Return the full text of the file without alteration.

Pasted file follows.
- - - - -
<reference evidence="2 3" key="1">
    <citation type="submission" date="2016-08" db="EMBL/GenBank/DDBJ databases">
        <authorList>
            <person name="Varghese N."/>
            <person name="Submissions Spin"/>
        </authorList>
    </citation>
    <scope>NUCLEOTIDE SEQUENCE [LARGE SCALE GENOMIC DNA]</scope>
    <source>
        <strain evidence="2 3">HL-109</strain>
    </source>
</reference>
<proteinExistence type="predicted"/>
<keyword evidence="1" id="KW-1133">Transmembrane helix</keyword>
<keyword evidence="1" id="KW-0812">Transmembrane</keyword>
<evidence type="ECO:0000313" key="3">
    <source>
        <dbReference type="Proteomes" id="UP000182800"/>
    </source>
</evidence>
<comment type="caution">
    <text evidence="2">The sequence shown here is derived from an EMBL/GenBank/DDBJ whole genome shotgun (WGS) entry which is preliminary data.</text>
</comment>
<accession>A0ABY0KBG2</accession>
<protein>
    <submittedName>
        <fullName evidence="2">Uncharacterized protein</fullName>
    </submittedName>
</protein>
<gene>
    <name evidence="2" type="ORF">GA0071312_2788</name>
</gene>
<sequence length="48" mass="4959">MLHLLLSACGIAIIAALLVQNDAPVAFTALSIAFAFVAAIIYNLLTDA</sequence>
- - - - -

<reference evidence="2 3" key="1">
    <citation type="submission" date="2016-08" db="EMBL/GenBank/DDBJ databases">
        <authorList>
            <person name="Varghese N."/>
            <person name="Submissions Spin"/>
        </authorList>
    </citation>
    <scope>NUCLEOTIDE SEQUENCE [LARGE SCALE GENOMIC DNA]</scope>
    <source>
        <strain evidence="2 3">HL-109</strain>
    </source>
</reference>
<proteinExistence type="predicted"/>
<keyword evidence="1" id="KW-1133">Transmembrane helix</keyword>
<keyword evidence="1" id="KW-0812">Transmembrane</keyword>
<evidence type="ECO:0000313" key="3">
    <source>
        <dbReference type="Proteomes" id="UP000182800"/>
    </source>
</evidence>
<comment type="caution">
    <text evidence="2">The sequence shown here is derived from an EMBL/GenBank/DDBJ whole genome shotgun (WGS) entry which is preliminary data.</text>
</comment>
<accession>A0ABY0KBG2</accession>
<protein>
    <submittedName>
        <fullName evidence="2">Uncharacterized protein</fullName>
    </submittedName>
</protein>
<gene>
    <name evidence="2" type="ORF">GA0071312_2788</name>
</gene>
<sequence length="48" mass="4959">MLHLLLSACGIAIIAALLVQNDAPVAFTALSIAFAFVAAIIYNLLTDA</sequence>